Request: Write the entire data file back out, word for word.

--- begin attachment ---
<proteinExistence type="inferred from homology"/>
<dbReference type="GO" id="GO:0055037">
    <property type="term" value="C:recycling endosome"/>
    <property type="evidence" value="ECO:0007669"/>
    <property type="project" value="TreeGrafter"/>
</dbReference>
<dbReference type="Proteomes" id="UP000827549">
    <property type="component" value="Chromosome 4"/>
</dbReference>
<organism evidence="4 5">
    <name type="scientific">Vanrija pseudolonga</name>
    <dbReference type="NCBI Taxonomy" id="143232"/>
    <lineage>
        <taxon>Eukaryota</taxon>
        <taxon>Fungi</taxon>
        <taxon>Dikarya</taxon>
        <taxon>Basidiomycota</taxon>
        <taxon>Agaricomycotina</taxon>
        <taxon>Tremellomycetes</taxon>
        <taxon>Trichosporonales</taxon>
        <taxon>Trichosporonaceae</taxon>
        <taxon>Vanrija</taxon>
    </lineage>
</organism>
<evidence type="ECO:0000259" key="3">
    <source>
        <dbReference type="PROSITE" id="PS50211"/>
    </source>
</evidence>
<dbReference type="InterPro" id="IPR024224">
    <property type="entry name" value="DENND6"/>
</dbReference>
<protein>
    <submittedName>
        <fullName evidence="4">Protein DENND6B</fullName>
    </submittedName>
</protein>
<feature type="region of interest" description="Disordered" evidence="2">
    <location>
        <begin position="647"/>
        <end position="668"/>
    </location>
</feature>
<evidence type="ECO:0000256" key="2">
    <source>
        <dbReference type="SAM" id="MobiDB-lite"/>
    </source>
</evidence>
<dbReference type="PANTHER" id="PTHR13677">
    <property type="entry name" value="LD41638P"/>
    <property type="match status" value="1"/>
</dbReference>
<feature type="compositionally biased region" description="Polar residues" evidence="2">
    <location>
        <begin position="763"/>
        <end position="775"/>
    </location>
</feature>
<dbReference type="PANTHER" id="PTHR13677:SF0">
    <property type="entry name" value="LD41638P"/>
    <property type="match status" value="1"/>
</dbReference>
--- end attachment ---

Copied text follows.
<proteinExistence type="inferred from homology"/>
<dbReference type="GO" id="GO:0055037">
    <property type="term" value="C:recycling endosome"/>
    <property type="evidence" value="ECO:0007669"/>
    <property type="project" value="TreeGrafter"/>
</dbReference>
<dbReference type="Proteomes" id="UP000827549">
    <property type="component" value="Chromosome 4"/>
</dbReference>
<organism evidence="4 5">
    <name type="scientific">Vanrija pseudolonga</name>
    <dbReference type="NCBI Taxonomy" id="143232"/>
    <lineage>
        <taxon>Eukaryota</taxon>
        <taxon>Fungi</taxon>
        <taxon>Dikarya</taxon>
        <taxon>Basidiomycota</taxon>
        <taxon>Agaricomycotina</taxon>
        <taxon>Tremellomycetes</taxon>
        <taxon>Trichosporonales</taxon>
        <taxon>Trichosporonaceae</taxon>
        <taxon>Vanrija</taxon>
    </lineage>
</organism>
<evidence type="ECO:0000259" key="3">
    <source>
        <dbReference type="PROSITE" id="PS50211"/>
    </source>
</evidence>
<dbReference type="InterPro" id="IPR024224">
    <property type="entry name" value="DENND6"/>
</dbReference>
<protein>
    <submittedName>
        <fullName evidence="4">Protein DENND6B</fullName>
    </submittedName>
</protein>
<feature type="region of interest" description="Disordered" evidence="2">
    <location>
        <begin position="647"/>
        <end position="668"/>
    </location>
</feature>
<evidence type="ECO:0000256" key="2">
    <source>
        <dbReference type="SAM" id="MobiDB-lite"/>
    </source>
</evidence>
<dbReference type="PANTHER" id="PTHR13677">
    <property type="entry name" value="LD41638P"/>
    <property type="match status" value="1"/>
</dbReference>
<feature type="compositionally biased region" description="Polar residues" evidence="2">
    <location>
        <begin position="763"/>
        <end position="775"/>
    </location>
</feature>
<dbReference type="PANTHER" id="PTHR13677:SF0">
    <property type="entry name" value="LD41638P"/>
    <property type="match status" value="1"/>
</dbReference>